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posted on 04 July 2017

Curious Kids: My Tooth Fell Out. Why Is It So Spiky On The Bottom?

from The Conversation

-- this post authored by David Manton, University of Melbourne

This is an article from Curious Kids, a series for children. The Conversation is asking kids to send in questions they'd like an expert to answer. All questions are welcome - serious, weird or wacky!

The edges of your lost tooth are sharp because when the root of the baby tooth is being eaten away, it tends to start from the middle of the root. That leaves a sharp edge behind when the tooth breaks off. Flickr/Stephanie Young, CC BY-SA


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I lost my first tooth on Tuesday. I was fiddling with it while I was watching TV. I had a mouthful of blood! It soon stopped bleeding. When I looked at the bottom of my tooth the edge was very spiky! Can you tell me why? - Nicholas, age 6, North Sydney.

Thanks for the great question, Nicholas.

At around six months of age, babies usually start getting teeth. The first to appear are the thin front teeth, called incisors. New teeth keep erupting from the gums until around two or two-and-a-half years of age. The molars - the flat grinding teeth at the back of the mouth - come up last. In total, you end up with 20 baby teeth.

Teeth start showing up in a baby's mouth around six months of age.

At around six years of age, the bottom incisors start to loosen. When adult teeth start to grow, they cause the roots of the baby teeth (which are hidden under the gum and hold the teeth to the jaw) to be "eaten away" to make space for the adult teeth working their way up into the mouth.

The roots of the baby teeth are eaten away until they start to get wobbly.

Soon the roots of the baby teeth are eaten away until they start to get wobbly. Soon it gets so wobbly it gets knocked out when you eat something or brush your teeth. Or you might twist it out while you're watching TV, just like you did.

Nicholas, aged 6, holding a freshly lost incisor. Anne Thompson, Author provided

There often is some blood because the wobbly tooth is still attached to the gum, so that gets torn when the tooth is lost and it bleeds a little. There often seems to be more blood than there really is because it mixes with your spit.

The edges of your tooth were sharp because when the root of the baby tooth is being eaten away by the growing adult teeth, it tends to start from the middle of the root. Something like a rough shell edge is left when most of the root has been absorbed and the tooth is finally lost.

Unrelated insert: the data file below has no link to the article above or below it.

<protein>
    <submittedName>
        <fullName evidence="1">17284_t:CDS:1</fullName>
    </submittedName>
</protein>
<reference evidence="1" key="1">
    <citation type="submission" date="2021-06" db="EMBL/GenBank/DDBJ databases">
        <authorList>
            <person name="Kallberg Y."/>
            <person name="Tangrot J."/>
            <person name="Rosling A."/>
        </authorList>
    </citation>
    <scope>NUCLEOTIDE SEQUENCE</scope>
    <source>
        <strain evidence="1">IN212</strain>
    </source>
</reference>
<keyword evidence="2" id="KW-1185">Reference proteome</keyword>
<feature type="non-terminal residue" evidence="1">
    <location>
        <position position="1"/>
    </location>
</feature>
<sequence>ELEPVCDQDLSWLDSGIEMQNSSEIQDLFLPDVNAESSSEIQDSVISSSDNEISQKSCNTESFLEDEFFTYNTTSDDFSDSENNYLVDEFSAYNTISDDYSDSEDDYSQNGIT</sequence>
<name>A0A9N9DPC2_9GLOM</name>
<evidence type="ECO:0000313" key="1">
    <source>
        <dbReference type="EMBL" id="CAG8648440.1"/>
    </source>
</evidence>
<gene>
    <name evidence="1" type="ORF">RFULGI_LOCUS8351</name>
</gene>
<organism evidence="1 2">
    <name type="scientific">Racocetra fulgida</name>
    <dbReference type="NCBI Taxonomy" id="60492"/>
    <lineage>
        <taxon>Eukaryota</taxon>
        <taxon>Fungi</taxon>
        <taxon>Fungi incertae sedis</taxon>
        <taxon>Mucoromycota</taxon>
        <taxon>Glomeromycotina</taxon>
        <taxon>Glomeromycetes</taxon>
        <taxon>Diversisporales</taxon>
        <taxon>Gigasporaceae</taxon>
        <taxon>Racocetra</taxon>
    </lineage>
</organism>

When you look at an X-ray, you can see that the baby teeth still have most of their roots, so they look very different to your fallen tooth. You can also see that the growing adult teeth don't have complete roots - they still grow for a while after the tooth erupts into the mouth.

Children are born with some of their adult teeth already forming inside their head. Flickr/Jessica Lucia, CC BY

Some people lose teeth a bit earlier and some a bit later than the normal time, but this is usually OK. However, if your first set of teeth start to fall out before you turn five, then it is worth seeing a dentist who is good at treating kids.

Soon, Nicholas, you will start to get new teeth at the back of your mouth. They're called the first permanent molars and there are four of them, one in each corner.

These teeth will erupt without a baby tooth falling out, as they are appearing in spots that are currently empty. After that happens, you will have 24 teeth, until you start losing more baby teeth when you are nine or 10.

Then you'll get more molars at the back (these guys are called the second permanent molars) when you are around 12, and then third permanent molars when you are around 18 or so. These ones are often called wisdom teeth.

Baby teeth are really important. They allow you to chew food, have a nice smile, and help keep space for adult teeth. So it is good to avoid lots of sugar and brush your teeth twice a day with fluoridated toothpaste.

Hello, curious kids! Have you got a question you'd like an expert to answer? Ask an adult to send your question to us. They can:

* Email your question to curiouskids@theconversation.edu.au

* Tell us on Twitter by tagging @ConversationEDU with the hashtag #curiouskids, or

* Tell us on Facebook

CC BY-ND

The ConversationPlease tell us your name, age, and which city you live in. You can send an audio recording of your question too, if you want. Send as many questions as you like! We won't be able to answer every question but we will do our best.

David Manton, Professor of Paediatric Dentistry, University of Melbourne

This article was originally published on The Conversation. Read the original article.

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